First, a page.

The greatest, most comprehensive, and best translated edition of one of the twentieth century’s greatest and most relevant poets.
From the artistic passion of the St Petersburg poets and bohemians, to the collective suffering of a nation, Anna Akhmatova spoke to, and for, the soul of her people. This magnificent edition includes: more than 800 poems, half of them available in no other translated edition: translator’s preface: biographical introduction by Roberta Reeder: more than 125 photographs, including a 65 page photo biography, and ‘The Artist’s Muse’ images of Akhmatova in art: memoir by Isaiah Berlin: comprehensive notes to the poems: index of first lines: bibliography.
“We needn’t worry again about how to read Akhmatova in translation… the translations are remarkable. Reading this enormous, impeccable book, we watch her work achieve the supreme goal of lyric poetry: to transfigure loss without belittling it, commemorate love without cooling it, and embody the truth of disparate lives in a single self.”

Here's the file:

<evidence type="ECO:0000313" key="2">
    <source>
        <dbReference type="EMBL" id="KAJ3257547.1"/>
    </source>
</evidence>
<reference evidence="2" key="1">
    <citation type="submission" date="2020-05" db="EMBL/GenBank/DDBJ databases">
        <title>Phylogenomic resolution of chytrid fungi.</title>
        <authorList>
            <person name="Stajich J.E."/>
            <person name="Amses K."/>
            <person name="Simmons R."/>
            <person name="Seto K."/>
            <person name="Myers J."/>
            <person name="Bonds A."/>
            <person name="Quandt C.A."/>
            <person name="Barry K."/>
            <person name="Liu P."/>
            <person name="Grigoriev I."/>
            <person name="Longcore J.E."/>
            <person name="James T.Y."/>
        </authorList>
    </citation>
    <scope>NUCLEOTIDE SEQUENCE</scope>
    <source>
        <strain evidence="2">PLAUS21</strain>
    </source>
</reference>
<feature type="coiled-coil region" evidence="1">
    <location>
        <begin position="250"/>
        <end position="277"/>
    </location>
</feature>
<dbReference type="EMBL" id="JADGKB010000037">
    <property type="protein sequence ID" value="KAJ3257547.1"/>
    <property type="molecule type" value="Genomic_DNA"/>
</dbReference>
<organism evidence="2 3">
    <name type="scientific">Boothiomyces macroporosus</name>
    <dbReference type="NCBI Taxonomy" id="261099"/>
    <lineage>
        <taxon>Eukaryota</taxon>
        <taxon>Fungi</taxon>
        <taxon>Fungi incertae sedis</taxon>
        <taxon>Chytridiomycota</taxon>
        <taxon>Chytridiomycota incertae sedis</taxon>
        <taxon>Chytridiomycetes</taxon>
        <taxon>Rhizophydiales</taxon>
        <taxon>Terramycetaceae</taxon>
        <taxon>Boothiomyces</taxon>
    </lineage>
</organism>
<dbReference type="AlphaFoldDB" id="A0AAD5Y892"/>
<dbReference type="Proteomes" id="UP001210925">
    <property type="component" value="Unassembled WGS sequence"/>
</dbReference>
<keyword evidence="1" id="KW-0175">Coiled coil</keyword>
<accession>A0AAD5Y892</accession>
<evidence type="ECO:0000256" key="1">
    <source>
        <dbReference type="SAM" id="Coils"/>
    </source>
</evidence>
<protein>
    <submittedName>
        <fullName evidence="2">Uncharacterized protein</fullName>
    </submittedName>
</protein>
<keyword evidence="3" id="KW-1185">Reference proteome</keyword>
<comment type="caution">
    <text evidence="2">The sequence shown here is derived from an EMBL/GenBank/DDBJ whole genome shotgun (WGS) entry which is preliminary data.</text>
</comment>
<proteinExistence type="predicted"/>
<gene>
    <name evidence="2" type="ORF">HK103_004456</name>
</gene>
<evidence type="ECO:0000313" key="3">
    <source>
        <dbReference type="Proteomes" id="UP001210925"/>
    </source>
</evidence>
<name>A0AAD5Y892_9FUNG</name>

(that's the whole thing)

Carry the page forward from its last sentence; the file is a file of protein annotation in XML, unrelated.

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“Hemschemeyer’s versions are the best I have ever seen. This great lilac brick of a book is a stupendous bargain.”
“This edition is an enormous achievement … usefully annotated and well illustrated. The text is the definitive English-language edition of Akhmatova … a ground-breaking work.”
“A fitting tribute to one of the greatest poets of the century… this is a volume to be treasured.”
the Good Book Guide
“This is one of the most important publications of the year, if not the decade.”
Through much of the twentieth century, Anna Akhmatova’s poetry gave voice to the deepest yearnings and struggles of the Russian people. Born in 1889, she survived these upheavals, refusing to abandon either Russia or her craft despite vicious attacks on her name and censorship of her work. When committing poems to paper threatened to cause her arrest, a few close friends faithfully memorised her lines. By the time she died in 1966, Anna Akhmatova was recognized as one of the world’s great poets.